October 18, 2013
By Jill W. Tallman
Helicopter Foundation International is offering several scholarships in an effort to bolster the ranks of rotary-wing commercial pilots and maintenance technicians. The application window closes Nov. 30. Full details and applications are available at the website.
“Helicopter Foundation International has long recognized the need for qualified commercial helicopter pilots and helicopter maintenance technicians,” the organization said on its website. “Over the last several years, the shortage has become very real. Many of our experienced pilots and maintenance technicians are nearing retirement age. Conflicts have pulled experienced personnel from our ranks at a time when the helicopter industry is enjoying growth—due in part to the wider recognition of the tremendous versatility of this phenomenal and versatile machine.”
The organization is sponsoring four scholarships of up to $5,000 each to assist a qualified pilot in obtaining a commercial certificate. Recipients also will receive a complimentary one-year membership in Helicopter Association International and registration to Heli-Expo 2014 in Anaheim, Calif.
Also available are six scholarships of up to $2,500 each for helicopter maintenance technicians, plus eight scholarships of up to $1,600 each for individuals who hold recent airframe and powerplant certificates or are about to graduate from an FAA-approved Part 147 aviation maintenance technician school. Recipients also will receive a three-year membership to HAI and registration to Heli-Expo 2014.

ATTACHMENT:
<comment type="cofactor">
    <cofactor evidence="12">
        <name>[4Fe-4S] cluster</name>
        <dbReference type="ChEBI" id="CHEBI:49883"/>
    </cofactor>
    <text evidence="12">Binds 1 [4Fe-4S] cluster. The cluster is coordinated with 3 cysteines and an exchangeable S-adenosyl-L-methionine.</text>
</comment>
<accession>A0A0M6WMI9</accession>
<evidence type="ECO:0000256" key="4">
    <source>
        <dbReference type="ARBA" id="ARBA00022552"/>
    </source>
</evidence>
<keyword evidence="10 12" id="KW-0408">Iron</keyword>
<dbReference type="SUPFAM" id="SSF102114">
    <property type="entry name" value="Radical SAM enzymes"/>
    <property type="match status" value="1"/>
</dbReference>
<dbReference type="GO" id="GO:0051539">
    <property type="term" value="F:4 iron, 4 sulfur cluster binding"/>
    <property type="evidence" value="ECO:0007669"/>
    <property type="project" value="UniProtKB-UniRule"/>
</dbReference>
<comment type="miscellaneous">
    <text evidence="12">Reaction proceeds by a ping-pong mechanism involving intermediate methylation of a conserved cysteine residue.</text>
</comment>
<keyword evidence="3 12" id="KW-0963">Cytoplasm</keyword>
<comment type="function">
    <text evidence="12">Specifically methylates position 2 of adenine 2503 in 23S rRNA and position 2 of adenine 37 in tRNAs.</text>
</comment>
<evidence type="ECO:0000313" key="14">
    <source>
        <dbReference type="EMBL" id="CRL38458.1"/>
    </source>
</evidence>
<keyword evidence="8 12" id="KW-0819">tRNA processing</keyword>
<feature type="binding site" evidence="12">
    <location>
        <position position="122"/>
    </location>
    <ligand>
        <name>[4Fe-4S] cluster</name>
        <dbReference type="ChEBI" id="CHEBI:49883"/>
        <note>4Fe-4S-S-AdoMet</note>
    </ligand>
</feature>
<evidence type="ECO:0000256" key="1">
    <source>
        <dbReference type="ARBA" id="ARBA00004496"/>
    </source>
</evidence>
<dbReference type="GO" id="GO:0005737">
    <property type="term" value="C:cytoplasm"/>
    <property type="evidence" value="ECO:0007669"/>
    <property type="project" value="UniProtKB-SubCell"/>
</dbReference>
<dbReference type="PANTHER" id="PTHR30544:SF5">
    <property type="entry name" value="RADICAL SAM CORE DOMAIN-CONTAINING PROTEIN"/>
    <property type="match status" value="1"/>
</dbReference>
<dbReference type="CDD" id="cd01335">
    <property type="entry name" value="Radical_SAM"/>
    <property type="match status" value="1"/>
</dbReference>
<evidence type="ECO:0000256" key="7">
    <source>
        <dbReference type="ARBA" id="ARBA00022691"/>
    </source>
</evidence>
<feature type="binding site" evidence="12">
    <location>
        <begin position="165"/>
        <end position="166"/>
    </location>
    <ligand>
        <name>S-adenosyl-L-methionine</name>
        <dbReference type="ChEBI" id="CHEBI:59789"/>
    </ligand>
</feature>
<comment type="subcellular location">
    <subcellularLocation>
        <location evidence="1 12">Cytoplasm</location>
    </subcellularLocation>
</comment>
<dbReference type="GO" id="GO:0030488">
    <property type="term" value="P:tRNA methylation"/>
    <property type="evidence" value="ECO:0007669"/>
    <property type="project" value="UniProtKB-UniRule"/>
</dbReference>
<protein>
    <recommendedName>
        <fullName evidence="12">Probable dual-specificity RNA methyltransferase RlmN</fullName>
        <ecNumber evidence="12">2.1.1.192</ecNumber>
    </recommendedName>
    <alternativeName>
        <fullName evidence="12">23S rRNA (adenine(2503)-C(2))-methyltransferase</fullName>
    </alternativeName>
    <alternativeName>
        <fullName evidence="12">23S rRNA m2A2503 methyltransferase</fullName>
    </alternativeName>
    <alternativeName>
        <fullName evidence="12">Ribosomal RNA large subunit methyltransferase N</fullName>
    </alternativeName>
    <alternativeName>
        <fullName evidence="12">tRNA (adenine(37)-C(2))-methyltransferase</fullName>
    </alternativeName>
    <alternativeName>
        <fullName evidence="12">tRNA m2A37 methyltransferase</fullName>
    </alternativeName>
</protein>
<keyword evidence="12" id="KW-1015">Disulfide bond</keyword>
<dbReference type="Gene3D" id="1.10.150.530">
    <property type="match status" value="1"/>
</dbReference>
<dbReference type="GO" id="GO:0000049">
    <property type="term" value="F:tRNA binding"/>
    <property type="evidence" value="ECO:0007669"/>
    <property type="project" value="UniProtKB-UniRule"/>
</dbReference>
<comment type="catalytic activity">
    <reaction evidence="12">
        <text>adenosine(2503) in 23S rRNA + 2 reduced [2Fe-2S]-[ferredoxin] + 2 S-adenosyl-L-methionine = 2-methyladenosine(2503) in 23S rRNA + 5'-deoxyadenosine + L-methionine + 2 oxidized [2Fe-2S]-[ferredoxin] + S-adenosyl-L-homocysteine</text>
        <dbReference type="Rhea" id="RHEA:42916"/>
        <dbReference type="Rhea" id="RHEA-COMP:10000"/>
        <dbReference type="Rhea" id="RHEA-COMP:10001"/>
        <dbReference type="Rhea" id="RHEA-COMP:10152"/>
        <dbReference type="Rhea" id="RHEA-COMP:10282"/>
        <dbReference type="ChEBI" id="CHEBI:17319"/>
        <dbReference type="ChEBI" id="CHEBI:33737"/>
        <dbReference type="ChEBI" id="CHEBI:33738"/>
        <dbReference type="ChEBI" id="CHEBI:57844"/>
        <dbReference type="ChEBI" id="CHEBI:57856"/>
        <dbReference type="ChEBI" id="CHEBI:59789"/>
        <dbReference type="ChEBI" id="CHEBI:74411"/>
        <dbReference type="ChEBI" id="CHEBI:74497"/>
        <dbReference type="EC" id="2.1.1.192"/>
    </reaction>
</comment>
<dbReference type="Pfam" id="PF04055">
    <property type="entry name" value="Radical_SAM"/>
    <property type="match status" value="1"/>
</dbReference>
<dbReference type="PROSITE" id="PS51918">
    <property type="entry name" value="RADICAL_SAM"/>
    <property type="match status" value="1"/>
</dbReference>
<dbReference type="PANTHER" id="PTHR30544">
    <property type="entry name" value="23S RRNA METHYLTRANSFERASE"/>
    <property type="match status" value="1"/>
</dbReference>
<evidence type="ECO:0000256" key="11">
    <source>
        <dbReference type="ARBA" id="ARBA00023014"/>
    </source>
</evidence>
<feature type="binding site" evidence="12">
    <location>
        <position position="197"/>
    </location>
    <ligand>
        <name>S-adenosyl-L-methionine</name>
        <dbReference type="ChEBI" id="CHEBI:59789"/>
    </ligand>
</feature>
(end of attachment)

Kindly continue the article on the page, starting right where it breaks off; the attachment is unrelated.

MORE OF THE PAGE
One scholarship is available to attend a safety management course at Heli-Expo, along with a complimentary registration to the conference. This scholarship is intended to encourage a stronger focus on safety as well as safety education and training in helicopter operations.
Pilot Training and Certification,
Contemplating IFR flight scenarios for airports like Delta, Utah, is excellent review for any instrument pilot. That's because briefing for a flight into and out of Delta covers bases unlikely to be encountered on your next two-hour tour of your home field approaches.
What’s your heading?” Rare is the student pilot who hasn’t let distraction, or turbulence, spoil a slick stint of steady flying. Then you vow to do a better job next time of keeping track of the messages your instruments are displaying.
Helicopter training is generally very safe. So why do run-on takeoffs and landings feel so wrong?
AOPA thanks our members for their continued support in protecting the freedom to fly.